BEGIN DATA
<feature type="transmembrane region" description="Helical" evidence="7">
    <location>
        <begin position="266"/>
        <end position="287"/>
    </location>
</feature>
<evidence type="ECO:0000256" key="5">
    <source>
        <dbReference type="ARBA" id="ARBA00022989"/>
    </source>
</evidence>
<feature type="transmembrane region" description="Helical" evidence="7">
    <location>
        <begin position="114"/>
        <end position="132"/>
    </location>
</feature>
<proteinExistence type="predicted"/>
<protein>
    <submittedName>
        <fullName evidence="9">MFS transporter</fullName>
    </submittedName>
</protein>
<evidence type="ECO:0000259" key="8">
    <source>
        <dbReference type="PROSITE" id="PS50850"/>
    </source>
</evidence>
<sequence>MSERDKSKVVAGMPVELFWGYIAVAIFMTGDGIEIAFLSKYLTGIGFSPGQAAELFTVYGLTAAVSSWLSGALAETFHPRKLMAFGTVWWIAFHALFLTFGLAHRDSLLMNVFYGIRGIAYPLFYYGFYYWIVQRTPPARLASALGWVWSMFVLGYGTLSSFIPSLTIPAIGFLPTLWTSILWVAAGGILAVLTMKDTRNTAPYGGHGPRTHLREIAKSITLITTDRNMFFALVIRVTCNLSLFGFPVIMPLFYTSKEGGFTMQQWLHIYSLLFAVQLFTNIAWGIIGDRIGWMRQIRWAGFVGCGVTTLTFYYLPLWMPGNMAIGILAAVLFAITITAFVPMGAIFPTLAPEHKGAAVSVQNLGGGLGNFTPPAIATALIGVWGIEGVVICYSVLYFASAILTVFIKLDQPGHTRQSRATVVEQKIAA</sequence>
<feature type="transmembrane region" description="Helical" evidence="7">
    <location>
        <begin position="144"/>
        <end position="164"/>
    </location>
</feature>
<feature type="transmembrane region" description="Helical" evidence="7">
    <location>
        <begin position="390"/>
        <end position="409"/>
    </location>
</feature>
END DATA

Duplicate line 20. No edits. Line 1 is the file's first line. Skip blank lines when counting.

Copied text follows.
    <submittedName>